ABC News’ Carrie Gann reports:
Eager to fight colds and the flu this season? Try eating your veggies.
In a study published today in the journal Cell, scientists found that green vegetables carry chemical signals that are essential to a fully-functioning immune system — in mice.
These signals help control the body’s first line of defense – a network of white blood cells called intra-epithelial lymphocytes — against infections and wounds.
Researchers at the Babraham Institute in Cambridge, England, fed mice different diets of vegetables and monitored the bacteria that accumulated in their guts. They found that mice that ate a diet low in green vegetables had more bacteria pile up than the mice that got plenty of veggies.
Marc Veldhoen, the lead author of the study, said the bacteria pile up because those mice are missing the crucial chemical found in green vegetables.
“If the mice do not eat their green, the immune cells in the intestine die,” he said. “That a dietary factor can so directly influence cells from the immune system did indeed come as a complete surprise to us.”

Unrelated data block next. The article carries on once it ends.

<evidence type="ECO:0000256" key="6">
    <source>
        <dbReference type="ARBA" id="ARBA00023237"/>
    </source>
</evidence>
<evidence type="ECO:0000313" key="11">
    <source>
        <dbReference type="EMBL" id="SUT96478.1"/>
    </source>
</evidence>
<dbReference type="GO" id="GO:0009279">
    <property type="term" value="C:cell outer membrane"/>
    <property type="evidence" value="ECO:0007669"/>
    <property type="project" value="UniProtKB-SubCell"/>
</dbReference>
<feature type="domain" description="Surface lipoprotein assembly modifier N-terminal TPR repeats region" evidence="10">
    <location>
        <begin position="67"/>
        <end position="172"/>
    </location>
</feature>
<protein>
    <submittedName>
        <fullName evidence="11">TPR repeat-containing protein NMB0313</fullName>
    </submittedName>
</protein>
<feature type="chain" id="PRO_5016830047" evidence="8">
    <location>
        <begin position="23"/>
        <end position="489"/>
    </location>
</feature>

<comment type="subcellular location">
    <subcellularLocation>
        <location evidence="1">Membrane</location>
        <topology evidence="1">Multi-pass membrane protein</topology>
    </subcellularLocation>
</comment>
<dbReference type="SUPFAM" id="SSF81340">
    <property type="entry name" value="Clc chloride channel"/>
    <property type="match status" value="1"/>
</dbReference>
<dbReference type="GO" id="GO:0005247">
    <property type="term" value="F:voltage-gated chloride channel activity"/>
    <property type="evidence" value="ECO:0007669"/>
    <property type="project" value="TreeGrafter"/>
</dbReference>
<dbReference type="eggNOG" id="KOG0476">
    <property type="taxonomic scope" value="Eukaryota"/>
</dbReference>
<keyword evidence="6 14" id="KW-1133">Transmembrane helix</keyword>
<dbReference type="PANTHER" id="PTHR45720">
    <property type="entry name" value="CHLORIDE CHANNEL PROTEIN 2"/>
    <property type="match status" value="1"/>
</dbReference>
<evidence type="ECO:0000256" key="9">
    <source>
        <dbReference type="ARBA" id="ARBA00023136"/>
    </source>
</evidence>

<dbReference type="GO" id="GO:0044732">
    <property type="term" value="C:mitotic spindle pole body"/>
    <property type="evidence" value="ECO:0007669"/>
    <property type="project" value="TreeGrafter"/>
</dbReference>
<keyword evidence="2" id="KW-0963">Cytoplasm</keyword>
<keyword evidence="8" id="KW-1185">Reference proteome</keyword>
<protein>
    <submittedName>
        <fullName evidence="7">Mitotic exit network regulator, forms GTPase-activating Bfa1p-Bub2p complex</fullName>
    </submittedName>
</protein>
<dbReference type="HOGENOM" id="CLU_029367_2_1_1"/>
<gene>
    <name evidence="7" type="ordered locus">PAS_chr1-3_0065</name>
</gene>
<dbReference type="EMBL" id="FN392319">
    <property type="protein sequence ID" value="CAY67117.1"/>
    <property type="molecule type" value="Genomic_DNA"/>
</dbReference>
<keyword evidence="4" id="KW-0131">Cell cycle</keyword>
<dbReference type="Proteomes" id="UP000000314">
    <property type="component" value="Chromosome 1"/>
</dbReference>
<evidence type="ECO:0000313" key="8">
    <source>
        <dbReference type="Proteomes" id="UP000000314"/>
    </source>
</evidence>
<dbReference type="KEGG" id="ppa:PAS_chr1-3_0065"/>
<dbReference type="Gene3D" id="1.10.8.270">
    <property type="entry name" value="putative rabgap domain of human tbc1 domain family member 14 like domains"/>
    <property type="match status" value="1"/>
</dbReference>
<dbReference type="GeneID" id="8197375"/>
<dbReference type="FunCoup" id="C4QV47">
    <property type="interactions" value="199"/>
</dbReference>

Mice that ate a vegetable-poor diet for two to three weeks had 70 to 80 percent of those cells disappear, leaving them more vulnerable to infections.
Although studies in mice don’t automatically apply to humans, Veldhoen said the mice he studied resemble patients who have certain types of inflammatory bowel disease.
“Epidemiological studies have indicated a link with developing IBD and a diet poor in fruit and vegetables,” Veldhoen said. “How strong this link will be in controlled human trials, we will have to see.”